operation. The debug option argument is a decimal number, which will set a tracing output
level, or one of the following strings:
- timestamp or mstimestamp
- Attach a date and time-of-day timestamp to all messages written by vxconfigd onto the
console. If mstimestamp is used, then a millisecond value is also displayed,
allowing detailed timing of vxconfigd's operation.
- syslog or nosyslog
- These options are provided only on systems where vxconfigd is compiled with support for
the syslog() library calls
(see syslogd(ADM) and
vxconfigd can support
use of syslog() to log all of its regular console messages. This support is either
available by default (in which case -xnosyslog is required to disable its use), or it
can support it as a run-time option (in which case -xsyslog can be used to enable
- For UnixWare, -xsyslog must be supplied (default) to vxconfigd to enable use of syslog().
The system can be changed to use this option at boot-time by editing the VxVM
- NOTE: If the syslog option is enabled, then all console output will be directed through the
syslog() interface. However, both syslog and log (described below) can be used
together to get reliable logging, into a private log file, along with distributed
logging through syslogd.
- log or nolog
- As an alternative to the use of syslog(), vxconfigd can directly log all of its console output
to a file. This logging is reliable, in that any messages which are output just before
a system crash will be available in the log file, presuming that the crash does not
result in file system corruption. vxconfigd can be compiled such that logging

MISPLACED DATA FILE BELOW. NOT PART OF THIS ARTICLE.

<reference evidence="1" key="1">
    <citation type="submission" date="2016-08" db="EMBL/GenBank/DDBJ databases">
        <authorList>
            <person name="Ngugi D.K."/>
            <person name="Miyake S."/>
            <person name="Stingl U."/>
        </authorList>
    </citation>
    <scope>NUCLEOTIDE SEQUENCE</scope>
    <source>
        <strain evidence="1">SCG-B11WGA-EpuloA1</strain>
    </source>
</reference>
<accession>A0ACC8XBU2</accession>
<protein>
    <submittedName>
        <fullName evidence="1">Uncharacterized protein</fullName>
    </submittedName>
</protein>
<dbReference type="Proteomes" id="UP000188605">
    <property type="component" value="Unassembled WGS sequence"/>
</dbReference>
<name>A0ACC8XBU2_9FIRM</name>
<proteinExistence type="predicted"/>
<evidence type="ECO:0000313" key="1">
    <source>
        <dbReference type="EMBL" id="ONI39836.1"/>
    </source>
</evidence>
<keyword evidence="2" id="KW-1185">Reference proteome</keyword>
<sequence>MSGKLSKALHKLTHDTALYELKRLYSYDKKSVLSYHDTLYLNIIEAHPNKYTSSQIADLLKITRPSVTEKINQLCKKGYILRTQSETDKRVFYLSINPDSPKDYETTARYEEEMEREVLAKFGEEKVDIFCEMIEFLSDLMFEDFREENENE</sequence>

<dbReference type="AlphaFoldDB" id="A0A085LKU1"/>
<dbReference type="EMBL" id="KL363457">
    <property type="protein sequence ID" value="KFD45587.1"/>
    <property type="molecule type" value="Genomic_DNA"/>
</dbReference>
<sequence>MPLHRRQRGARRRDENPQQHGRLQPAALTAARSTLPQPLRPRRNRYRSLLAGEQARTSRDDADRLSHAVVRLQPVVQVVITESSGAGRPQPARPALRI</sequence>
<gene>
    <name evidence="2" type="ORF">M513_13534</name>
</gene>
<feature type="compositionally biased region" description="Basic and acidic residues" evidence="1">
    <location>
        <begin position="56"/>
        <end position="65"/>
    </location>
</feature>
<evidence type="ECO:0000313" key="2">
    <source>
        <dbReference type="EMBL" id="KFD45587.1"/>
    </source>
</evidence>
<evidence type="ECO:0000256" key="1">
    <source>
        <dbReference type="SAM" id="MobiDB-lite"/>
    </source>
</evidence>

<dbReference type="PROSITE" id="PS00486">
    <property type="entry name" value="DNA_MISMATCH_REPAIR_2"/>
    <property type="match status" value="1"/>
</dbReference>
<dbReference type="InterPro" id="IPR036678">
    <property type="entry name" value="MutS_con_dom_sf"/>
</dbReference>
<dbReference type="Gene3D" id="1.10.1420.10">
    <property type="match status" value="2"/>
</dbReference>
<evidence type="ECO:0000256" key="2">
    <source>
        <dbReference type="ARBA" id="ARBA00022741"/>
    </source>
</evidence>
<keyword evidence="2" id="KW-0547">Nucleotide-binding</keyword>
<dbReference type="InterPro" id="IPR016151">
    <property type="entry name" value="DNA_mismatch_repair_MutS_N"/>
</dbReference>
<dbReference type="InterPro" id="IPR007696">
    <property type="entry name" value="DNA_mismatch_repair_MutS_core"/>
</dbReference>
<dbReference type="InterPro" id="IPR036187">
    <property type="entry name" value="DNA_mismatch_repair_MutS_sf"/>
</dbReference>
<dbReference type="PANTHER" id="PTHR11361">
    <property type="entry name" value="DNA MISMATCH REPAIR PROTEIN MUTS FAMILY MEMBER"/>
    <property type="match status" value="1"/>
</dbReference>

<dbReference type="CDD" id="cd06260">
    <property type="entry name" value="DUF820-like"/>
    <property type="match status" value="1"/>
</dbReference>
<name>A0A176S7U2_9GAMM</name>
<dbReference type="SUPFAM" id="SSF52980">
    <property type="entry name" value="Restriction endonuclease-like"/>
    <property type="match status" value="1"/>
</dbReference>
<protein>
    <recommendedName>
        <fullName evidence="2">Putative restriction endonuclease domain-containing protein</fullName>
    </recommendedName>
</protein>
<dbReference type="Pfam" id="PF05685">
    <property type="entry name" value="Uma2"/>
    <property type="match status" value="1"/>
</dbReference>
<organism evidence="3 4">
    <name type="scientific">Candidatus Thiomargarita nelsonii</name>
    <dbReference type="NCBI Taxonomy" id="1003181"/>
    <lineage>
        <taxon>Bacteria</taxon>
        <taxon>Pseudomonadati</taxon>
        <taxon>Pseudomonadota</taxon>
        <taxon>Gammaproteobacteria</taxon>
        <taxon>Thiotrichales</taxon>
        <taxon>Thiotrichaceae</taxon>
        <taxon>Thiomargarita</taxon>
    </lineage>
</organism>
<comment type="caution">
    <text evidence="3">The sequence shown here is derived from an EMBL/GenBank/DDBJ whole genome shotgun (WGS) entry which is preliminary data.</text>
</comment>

defaults either to enabled or disabled. If it defaults to disabled, then it can be
turned on with -xlog; otherwise, it can be turned off with -xnolog.
- For UnixWare, logging is disabled by default. If enabled, the default log file location is /
- Specify an alternate location for the vxconfigd logfile. This option implies -xlog.
- This option causes the /var/vxvm/tempdb directory to be removed and recreated. This
directory stores configuration information that is cleared on reboots (or cleared for
specific disk groups on import and deport operations). If the contents of this
directory become corrupt, such as due to a disk I/O failure, then vxconfigd will
fail to start up if it is killed and restarted. Such a situation can be cleared by
starting vxconfigd with -xcleartempdir. This option has no effect if vxconfigd
is not started in enabled mode.
- NOTE: It is advisable to kill any running operational utilities (vxvol, vxsd, or vxmend)
before using the -xcleartempdir option. Failure to do so may cause those
commands to fail, or may cause disasterous but unchecked interactions between
those commands and the issuance of new commands. It is okay to use this option